Introduced by Lawrence Romine, Altium’s VP of corporate marketing, as a “low impedance presenter with a passion for his topic,” Rick Hartley delivered the opening keynote at the AltiumLive 2019 European PCB Design Summit in Frankfurt, Germany. His inspirational, relaxed style—founded on the wisdom of 50 years of experience in printed circuit design and his expertise in resolving noise, electromagnetic interference, and signal integrity issues—encouraged the packed audience to listen, observe, and understand.
“Now the learning begins!” Hartley recalled his first couple of years after graduation when he was able to get by on what he had learned in college, although it became increasingly apparent that there were things he didn’t understand. He had been accumulating knowledge ever since, through books, and by associating himself with brilliant people. Hartley’s reading was selective, however. For example, he believed there was little value in reading IC application notes; although they described the schematic function of the component, they were often written without an appreciation of the influence of board layout. An opinion Hartley had shared for many years with Lee Ritchey was, “Circuit application notes produced by IC manufacturers should be assumed wrong until proven to be right.”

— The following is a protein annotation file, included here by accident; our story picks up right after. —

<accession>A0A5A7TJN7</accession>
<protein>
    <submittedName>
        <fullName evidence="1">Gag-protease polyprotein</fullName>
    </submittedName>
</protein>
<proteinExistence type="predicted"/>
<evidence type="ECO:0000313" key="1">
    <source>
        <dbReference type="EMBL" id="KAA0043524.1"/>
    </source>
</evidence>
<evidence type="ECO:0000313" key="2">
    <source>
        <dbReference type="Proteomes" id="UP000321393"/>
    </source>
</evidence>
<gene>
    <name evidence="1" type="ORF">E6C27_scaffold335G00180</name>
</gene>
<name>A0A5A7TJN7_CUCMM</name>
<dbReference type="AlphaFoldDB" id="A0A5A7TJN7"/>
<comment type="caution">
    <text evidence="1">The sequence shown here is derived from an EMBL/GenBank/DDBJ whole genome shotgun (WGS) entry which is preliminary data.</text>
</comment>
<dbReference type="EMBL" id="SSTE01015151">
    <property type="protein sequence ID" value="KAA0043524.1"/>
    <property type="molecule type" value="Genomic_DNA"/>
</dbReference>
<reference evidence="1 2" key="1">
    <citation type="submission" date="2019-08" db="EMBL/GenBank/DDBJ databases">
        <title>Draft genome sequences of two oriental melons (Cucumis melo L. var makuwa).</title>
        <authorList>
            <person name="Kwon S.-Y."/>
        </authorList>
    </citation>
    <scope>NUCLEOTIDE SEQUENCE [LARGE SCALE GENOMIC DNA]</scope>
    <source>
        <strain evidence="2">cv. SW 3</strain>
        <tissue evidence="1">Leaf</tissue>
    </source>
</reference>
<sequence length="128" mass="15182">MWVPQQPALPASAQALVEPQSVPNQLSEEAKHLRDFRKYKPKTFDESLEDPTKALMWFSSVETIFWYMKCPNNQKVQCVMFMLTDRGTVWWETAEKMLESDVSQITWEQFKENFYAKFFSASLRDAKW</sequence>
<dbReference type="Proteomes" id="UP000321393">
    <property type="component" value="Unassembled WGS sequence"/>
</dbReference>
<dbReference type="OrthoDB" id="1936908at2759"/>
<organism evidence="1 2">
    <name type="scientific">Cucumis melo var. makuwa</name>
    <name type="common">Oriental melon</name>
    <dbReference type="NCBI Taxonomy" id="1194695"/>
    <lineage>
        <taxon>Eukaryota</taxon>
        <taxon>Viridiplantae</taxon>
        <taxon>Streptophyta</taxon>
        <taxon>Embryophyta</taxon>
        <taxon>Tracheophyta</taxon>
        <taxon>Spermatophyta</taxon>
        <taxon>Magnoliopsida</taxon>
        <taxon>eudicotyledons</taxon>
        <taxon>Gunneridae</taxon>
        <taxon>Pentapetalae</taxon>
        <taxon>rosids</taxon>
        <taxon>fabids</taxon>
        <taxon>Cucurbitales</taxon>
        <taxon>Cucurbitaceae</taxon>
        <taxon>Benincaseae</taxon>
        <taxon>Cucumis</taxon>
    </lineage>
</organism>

Hartley had recognised that many designers and engineers didn’t fully understand the features of differential pairs used to create balanced transmission systems for carrying high-speed signals across PCBs, eliminating problems associated with ground returns. He made it clear that the rules for differential pairs were not the same in a PCB as they were in a cable or twisted pair of wires. In his keynote, entitled “What Your Differential Pairs Wish You Knew,” Hartley set out to discuss the advantages of differential pairs, which format gave the best impedance control, what was the right spacing between lines of a pair, what was important in differential pair routing, and how much skew was really acceptable.